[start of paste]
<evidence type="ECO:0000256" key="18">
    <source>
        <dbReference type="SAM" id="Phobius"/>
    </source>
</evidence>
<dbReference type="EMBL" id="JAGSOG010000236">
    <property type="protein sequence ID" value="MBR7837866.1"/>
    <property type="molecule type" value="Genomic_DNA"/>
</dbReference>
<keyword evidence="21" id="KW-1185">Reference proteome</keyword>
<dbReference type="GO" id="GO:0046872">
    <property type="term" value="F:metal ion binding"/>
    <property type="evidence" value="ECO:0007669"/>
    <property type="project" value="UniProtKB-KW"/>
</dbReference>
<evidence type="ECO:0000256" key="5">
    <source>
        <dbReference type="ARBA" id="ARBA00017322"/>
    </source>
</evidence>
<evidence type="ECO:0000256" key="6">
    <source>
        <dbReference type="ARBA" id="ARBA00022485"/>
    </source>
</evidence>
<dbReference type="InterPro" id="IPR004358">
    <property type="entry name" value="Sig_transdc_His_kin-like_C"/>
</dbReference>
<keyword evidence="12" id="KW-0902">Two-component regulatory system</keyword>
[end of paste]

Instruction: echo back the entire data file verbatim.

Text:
<evidence type="ECO:0000256" key="18">
    <source>
        <dbReference type="SAM" id="Phobius"/>
    </source>
</evidence>
<dbReference type="EMBL" id="JAGSOG010000236">
    <property type="protein sequence ID" value="MBR7837866.1"/>
    <property type="molecule type" value="Genomic_DNA"/>
</dbReference>
<keyword evidence="21" id="KW-1185">Reference proteome</keyword>
<dbReference type="GO" id="GO:0046872">
    <property type="term" value="F:metal ion binding"/>
    <property type="evidence" value="ECO:0007669"/>
    <property type="project" value="UniProtKB-KW"/>
</dbReference>
<evidence type="ECO:0000256" key="5">
    <source>
        <dbReference type="ARBA" id="ARBA00017322"/>
    </source>
</evidence>
<evidence type="ECO:0000256" key="6">
    <source>
        <dbReference type="ARBA" id="ARBA00022485"/>
    </source>
</evidence>
<dbReference type="InterPro" id="IPR004358">
    <property type="entry name" value="Sig_transdc_His_kin-like_C"/>
</dbReference>
<keyword evidence="12" id="KW-0902">Two-component regulatory system</keyword>